You see, when we returned home, we didn’t even know if it was safe. Was there still poison left? Can our child play on her swingset? Can we eat from our garden? I don’t know, my life was disrupted, and everything was scary because of this company.

When I returned to work on Monday morning, my boss called me into his office. He said, Chris, I know you were impacted by this disaster. I know what you went through with you and your family. I want you to know, that the company responsible for this has called us and they want PR counsel and media training. My first reaction was like, You got to be kidding me. I was so angry. I wanted this company to burn in hell. Then my boss said something to me, that has stuck with me for my entire career. He said, Chris, before you say no, I want you to think about one thing. How else would you have access to the top leadership of this company and help them do the right thing?

I thought about it. He was right. Anger is a useless emotion. And as communicators, we have a skill, a gift, and we need to use this power for good. I met with the company leadership for a media training. And they began by saying, Well, they’ve never had their own disaster before. This company usually cleans up chemicals after the disasters of other companies. They’re usually the hero. They come in, and they hope the environment and now they are the villain.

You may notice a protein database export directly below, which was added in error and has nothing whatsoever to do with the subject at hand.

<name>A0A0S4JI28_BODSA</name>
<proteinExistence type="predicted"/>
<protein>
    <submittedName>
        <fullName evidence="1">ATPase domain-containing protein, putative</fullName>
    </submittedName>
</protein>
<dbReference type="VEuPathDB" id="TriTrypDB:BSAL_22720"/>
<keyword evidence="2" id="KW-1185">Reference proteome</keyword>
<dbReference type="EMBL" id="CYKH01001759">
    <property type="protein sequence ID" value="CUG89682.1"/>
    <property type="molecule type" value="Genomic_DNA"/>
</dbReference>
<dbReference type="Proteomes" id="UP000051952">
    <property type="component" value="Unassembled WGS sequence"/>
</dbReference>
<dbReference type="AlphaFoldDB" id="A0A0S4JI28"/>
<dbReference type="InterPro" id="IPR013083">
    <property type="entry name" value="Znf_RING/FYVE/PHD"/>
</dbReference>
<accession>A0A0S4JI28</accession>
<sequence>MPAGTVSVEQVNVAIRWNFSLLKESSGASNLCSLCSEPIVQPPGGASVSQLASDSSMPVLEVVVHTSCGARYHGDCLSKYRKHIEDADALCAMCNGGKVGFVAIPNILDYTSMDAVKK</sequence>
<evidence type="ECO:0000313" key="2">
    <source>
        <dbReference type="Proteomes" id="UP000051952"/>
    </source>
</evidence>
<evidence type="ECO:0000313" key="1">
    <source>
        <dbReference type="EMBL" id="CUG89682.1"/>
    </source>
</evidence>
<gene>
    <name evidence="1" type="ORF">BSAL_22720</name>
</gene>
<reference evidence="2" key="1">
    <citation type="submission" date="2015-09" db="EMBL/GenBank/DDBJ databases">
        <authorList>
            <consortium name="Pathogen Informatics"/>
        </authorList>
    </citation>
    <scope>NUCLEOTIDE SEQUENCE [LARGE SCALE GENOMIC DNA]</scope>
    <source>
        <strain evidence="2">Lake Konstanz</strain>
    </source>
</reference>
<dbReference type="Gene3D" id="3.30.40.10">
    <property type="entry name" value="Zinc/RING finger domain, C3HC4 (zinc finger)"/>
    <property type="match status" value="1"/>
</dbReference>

The CEO told me that he said he would rebuild at the press conference, because he didn’t know what else to say he was on the spot in front of the camera, he thought maybe that would sound good. His intention was not to keep the community in fear. It was he did not know how to respond when he was facing the bright spotlight of the camera in front of a hostile press corps.

As Public Relations counsel, it’s your opportunity to guide a client into becoming a positive community steward, not with words, not with spin, but with action. Actionable campaigns, partnering with nonprofit community organizations, actionable decisions to assist victims, regardless of the inevitable lawsuits and court cases. Messages of empathy, followed by actionable engagement.

Can communicators be the conscience of a company? Sometimes, if you can do that, it can be the most rewarding client you have. If the client doesn’t really want to do the right thing, if they just want spin, to get out of the situation but they want to continue to do wrong, to do harm, to wallow in the muck of insincerity. That’s when you say, I can’t help you. That’s when you walk away.

The American people can be very forgiving. And the apology has to be more action than words as PR counsel, you then suggest the actions engaged in the actions and then communicate those actions. Now remember, in any campaign, you might not be able to win over the haters. You might not be able to win over activists who are protesting your company. But there may be audiences that you can move audiences in the middle. Audiences that can help you in your engagement that will join you in helping make your community better. So do me a favor. When your company has a crisis. Be the conscience. Remember to build campaigns of actions and not just words. Remember that correcting a wrong could make the world better than it was before the crisis. Now go get ’em.

PR Wars was selected as a Top PR Podcast You Must Follow in 2020 by Feedspot.